Protests Against Police Brutality Continue In US

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Protests continue against police brutality in the United States, two days after a white police officer was acquitted of killing an African-American man in Saint Paul, Minnesota, last year.

Hundreds of people gathered in New York City on Saturday to demand justice for Philando Castile who was killed by Officer Jeronimo Yanez inside his car as he tried to reach for his driver’s license during a traffic stop near St. Paul in July 2016.

The protest rally started in the Harlem neighborhood of Manhattan and continued to Trump Tower. The protesters condemned police brutality against African-Americans and other minorities and chanted “Black Lives Matter.”

On Friday, a jury said after five days of deliberation that Yanez had acted reasonably and was not guilty. He was also cleared of two lesser charges regarding the case.

Prosecutors argued that the cop had overreacted and was guilty of second-degree manslaughter, punishable by up to 10 years in prison.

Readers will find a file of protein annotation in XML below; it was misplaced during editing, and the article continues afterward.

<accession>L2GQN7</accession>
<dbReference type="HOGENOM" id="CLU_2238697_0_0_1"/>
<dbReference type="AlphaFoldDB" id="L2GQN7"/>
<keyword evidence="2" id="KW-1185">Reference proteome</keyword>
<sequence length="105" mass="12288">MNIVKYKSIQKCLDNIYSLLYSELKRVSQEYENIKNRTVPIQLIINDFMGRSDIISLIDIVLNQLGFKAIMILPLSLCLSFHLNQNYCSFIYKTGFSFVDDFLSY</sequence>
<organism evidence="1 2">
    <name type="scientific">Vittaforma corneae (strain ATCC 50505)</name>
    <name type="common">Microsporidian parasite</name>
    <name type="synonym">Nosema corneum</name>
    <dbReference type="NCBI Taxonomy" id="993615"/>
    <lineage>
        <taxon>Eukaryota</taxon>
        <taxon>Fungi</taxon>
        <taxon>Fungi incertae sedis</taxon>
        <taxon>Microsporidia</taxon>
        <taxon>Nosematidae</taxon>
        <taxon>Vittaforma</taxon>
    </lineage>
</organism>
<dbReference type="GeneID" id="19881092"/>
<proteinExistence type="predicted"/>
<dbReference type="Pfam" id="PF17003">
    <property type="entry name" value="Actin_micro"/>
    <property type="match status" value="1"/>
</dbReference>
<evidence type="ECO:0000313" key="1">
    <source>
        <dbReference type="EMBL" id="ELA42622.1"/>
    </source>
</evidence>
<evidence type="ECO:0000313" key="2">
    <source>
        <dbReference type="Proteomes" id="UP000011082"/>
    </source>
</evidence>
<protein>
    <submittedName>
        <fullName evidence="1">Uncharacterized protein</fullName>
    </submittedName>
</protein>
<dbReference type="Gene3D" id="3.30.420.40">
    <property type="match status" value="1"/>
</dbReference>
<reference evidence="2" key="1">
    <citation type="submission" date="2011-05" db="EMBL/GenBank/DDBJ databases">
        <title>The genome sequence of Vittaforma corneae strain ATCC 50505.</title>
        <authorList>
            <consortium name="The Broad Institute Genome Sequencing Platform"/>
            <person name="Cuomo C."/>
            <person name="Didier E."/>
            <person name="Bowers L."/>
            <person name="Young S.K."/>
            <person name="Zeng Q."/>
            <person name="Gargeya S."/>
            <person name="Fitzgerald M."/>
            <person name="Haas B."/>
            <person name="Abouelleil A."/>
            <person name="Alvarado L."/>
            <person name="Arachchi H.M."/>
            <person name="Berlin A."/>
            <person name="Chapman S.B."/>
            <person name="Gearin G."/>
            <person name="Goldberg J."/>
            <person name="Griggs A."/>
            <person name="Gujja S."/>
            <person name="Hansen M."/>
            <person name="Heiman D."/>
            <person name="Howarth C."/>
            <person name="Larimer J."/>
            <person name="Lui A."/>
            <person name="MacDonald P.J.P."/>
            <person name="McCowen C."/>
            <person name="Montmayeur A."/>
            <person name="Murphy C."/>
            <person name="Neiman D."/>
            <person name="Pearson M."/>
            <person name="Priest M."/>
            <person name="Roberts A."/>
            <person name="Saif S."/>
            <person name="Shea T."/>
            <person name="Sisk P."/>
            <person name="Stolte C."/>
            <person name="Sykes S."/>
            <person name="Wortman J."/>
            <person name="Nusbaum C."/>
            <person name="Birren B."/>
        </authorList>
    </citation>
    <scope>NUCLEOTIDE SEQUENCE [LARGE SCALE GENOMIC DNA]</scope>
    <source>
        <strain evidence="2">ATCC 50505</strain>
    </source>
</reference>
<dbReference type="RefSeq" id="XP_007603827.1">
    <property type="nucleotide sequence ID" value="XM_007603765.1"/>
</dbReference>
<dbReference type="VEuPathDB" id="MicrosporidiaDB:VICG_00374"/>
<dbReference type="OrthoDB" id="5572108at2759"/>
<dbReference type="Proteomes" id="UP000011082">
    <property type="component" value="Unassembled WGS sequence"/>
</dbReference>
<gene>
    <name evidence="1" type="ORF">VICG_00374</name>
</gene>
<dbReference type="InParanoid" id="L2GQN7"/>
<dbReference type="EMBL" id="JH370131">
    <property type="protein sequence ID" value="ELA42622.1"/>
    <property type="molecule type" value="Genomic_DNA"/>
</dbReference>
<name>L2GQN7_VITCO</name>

Yanez defended his actions, arguing that he shot Castile because he had a gun and that he only reacted after the suspect reached for his gun in his pocket despite being warned not to do so. He also accused Castile of being influenced by drugs.

Yanez was cleared of all charges relating to the death of the 32-year-old Castile on Friday.

A similar rally was held in Minneapolis, Minnesota, on Saturday, for a second consecutive day to protest against the court verdict. Police clashed with the peaceful protesters and arrested several of them.

US Senator Al Franken of Minnesota on Saturday said Castile did not deserve to die.

“Whatever one’s opinion of the outcome of this case, we must come together and take concrete action to reckon with and dismantle the systemic racial inequalities that lead to far too many of these deaths,” Franken wrote on Facebook.

Protesters shut down highway 94 on June 16, 2017 in St Paul, Minnesota. (Photo by AFP)
US police have been under harsh criticism over fatal shootings of and brutality against several African Americans in recent years.

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Filming Cops
Filming Cops 1889 posts

Filming Cops was started in 2010 as a conglomerative blogging service documenting police abuse. The aim isn’t to demonize the natural concept of security provision as such, but to highlight specific cases of State-monopolized police brutality that are otherwise ignored by traditional media outlets.

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